While I've still got the Disney animated features on my mind, let's take a look at what's coming up next for the studio. The last time I checked in was 2013, when their schedule of future films looked like this:
Big Hero 6 (2014)
Moana (TBA, likely 2018)
Untitled Dean Wellin Animated Feature (TBA, likely 2018)
And they mostly stuck to that, aside from swapping the dates for "Moana" and "Giants." Now, after their April update, their schedule of future films looks like this:
Ralph Breaks the Internet: Wreck-It Ralph 2 (2018)
Frozen 2 (2019)
The "Untitled" entry is probably still the Dean Wellin space-themed film, but we have no way of knowing for sure. Also, there's another project Lin Manuel Miranda is working on with "Zootopia" director Byron Howard in the pipeline. The only big news here is that "Gigantic," formerly "Giants," based on "Jack and the Beanstalk," has been pushed back again to 2020. Note that this isn't rare for Disney, as retooling on these films happens all the time, often with very good results. However, this does create a somewhat worrying situation, especially when you also take a look at PIXAR's schedule:
Cars 3 (2017)
The Incredibles 2 (2018)
Toy Story 4 (2019
Untitled film (2020)
Untitled film (2020)
Untitled film (2021)
The two 2020 films are planned to be originals, and nothing is known about the 2021 film. However, it's clear that aside from this fall's "Coco," we're not going to be seeing any animated originals from either Disney Animation or PIXAR until 2020. That's something to be concerned about, especially since there wasn't a single sequel on the Disney Animation slate back in 2013.
Theatrical sequels have been pretty rare birds for the Disney, usually left to smaller satellite studios like DisneyToon Studios, which handled "Return to Never Land," "The Jungle Book 2," and numerous direct-to-video sequels. They've always been eyed with some suspicion by both fans and artists for generally being lower quality, and treated by the studio as a way to make a quick buck during the '90s and 2000s. To date, the only ones counted as official Disney features are the ones with production actually handled by Walt Disney Feature Animation: "The Rescuers Down Under," "Fantasia 2000," and the 2011 "Winnie the Pooh."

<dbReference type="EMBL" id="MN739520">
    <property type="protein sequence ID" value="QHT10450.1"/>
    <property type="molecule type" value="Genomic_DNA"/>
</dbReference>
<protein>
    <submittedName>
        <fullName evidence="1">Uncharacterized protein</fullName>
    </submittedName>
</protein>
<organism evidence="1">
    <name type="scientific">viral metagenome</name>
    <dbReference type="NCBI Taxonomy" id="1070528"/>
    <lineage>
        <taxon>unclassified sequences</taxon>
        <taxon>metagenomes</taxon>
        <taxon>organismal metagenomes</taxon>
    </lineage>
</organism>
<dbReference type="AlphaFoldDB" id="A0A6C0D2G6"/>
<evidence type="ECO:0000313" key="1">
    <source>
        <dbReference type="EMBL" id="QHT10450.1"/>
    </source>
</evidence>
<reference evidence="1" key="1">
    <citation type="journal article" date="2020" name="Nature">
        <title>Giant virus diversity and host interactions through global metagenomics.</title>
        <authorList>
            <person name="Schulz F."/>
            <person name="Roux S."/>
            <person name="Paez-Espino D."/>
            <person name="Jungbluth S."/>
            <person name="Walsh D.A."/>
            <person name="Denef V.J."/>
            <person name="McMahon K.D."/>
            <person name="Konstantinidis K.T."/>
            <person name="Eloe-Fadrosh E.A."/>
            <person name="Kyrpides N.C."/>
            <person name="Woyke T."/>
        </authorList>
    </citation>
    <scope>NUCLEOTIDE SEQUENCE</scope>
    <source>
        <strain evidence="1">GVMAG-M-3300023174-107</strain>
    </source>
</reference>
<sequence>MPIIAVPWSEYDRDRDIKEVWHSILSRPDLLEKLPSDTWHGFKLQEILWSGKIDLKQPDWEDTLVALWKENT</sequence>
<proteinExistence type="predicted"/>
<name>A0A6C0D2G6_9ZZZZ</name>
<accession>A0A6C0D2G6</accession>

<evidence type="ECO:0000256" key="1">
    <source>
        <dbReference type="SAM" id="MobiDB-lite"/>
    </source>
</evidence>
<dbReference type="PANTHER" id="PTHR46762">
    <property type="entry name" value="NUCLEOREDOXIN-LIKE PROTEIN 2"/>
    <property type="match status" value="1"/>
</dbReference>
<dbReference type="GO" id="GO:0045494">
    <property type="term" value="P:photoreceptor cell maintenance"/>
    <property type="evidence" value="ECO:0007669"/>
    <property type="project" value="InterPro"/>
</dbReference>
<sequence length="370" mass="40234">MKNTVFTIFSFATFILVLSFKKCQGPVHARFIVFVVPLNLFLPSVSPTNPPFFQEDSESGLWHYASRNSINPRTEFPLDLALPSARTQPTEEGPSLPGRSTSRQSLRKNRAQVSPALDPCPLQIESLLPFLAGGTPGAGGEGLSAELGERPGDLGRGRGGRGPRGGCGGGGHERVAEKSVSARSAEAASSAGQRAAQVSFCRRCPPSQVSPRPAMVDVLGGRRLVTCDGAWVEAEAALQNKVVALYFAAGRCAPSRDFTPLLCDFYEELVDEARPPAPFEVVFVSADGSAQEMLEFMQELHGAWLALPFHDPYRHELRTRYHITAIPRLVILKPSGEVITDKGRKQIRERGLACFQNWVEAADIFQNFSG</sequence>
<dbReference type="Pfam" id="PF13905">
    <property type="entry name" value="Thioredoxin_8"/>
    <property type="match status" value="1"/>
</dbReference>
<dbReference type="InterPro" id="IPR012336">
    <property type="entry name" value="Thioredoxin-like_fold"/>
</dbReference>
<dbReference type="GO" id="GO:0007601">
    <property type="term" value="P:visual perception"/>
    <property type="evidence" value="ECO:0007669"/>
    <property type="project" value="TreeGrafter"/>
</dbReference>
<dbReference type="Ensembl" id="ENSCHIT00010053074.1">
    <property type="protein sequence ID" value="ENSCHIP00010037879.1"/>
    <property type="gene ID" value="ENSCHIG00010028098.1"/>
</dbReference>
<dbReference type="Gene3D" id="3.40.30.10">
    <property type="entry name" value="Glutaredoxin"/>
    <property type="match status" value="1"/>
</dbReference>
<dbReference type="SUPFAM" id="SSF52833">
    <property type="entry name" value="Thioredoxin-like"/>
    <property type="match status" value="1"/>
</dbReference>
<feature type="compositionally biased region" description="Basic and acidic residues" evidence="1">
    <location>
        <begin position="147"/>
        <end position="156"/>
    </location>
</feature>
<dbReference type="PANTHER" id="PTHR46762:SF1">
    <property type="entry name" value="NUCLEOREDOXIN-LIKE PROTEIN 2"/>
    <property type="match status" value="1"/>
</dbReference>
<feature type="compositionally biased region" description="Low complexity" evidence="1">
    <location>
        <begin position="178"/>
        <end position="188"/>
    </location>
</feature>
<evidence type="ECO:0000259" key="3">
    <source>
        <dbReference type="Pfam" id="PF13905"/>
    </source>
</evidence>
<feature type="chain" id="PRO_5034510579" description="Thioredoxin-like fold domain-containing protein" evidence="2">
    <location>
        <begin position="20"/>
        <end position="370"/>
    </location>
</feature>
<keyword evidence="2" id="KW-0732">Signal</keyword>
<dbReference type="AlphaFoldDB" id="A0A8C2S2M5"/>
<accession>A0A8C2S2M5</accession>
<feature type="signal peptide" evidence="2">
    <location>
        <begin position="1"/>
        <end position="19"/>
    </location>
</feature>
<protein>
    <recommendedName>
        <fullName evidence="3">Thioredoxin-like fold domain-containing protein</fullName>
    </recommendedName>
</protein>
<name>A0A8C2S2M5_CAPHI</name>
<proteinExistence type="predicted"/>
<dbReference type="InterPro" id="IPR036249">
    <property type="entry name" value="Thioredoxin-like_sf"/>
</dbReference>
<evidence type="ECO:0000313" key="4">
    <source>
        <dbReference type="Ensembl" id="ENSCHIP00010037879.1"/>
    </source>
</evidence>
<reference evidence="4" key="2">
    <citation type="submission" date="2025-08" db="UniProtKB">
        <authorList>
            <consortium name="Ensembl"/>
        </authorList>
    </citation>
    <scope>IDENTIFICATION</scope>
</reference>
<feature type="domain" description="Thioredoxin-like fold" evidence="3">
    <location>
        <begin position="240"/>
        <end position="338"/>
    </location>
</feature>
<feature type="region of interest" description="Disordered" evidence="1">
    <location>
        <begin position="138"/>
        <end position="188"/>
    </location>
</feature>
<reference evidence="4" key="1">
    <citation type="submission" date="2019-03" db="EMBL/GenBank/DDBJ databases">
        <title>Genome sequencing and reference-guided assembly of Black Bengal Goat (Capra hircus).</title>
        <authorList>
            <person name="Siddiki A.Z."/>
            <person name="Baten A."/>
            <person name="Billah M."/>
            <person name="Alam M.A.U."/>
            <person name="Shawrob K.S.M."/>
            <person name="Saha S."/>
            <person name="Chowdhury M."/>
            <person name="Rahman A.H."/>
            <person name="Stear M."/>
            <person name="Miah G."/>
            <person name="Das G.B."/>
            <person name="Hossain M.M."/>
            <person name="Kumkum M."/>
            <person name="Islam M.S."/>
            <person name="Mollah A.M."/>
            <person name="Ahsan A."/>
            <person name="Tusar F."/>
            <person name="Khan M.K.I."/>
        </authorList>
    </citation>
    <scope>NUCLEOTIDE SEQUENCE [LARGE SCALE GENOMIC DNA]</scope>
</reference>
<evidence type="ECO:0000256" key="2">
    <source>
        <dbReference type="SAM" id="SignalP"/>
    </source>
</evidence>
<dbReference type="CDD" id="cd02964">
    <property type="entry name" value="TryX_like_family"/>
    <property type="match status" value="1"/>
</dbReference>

However, if the new "Wreck-it-Ralph" and "Frozen" movies are successful, and there's every reason to expect that that they will be, sequels will become the new status quo like they are over at PIXAR. And while I've liked some of the PIXAR sequels and prequels like the later "Toy Story" movies and "Monsters U," I'd rather have a mediocre original like "The Good Dinosaur" in most cases. Also, keep in mind that Disney, unlike their competitors, relies heavily on their animated output as source material for a whole multimedia empire including theatrical shows, television series, and now live-action features too.
Sequels, no matter how strong, threaten to dilute that. There was a "Shrek" musical, remember, but it's hard to imagine anyone wanting to make a "Shrek 3" musical. "The Lion King" is being remade as a live action feature in the same vein as "The Jungle Book," but we're not going to see remakes of its sequels, "Simba's Pride," or "The Lion King 1½" or "The Lion Guard." Heck, it's even odd to run across the branded merchandise for "Despicable Me 2" or "Ice Age 4" because there's such a clear cultural expiration date that comes with those movies.
The only exception would be if the sequels turn out to be massively different from the originals, and the previous Disney feature sequels were actually pretty good at that. "The Rescuers Down Under" shifted settings entirely to from the Southern bayou to the Australian outback. "Fantasia 2000" really only used the same conceptual framework as the original. I'd feel a lot more comfortable if the new Disney sequels were spaced further from the originals like the PIXAR movies, and there were a greater sense of separation.
Still, if the sequels help ensure that the original films keep getting made at the level of quality I want them to be, I can't complain too much. And two or three years between original films is actually about the same rate that they came out back in the studio's glory days. As long as the studio is still in the business of taking chances on movies like "Moana" and "Zootopia," I guess I can live with the inevitability of a "Big Hero 7."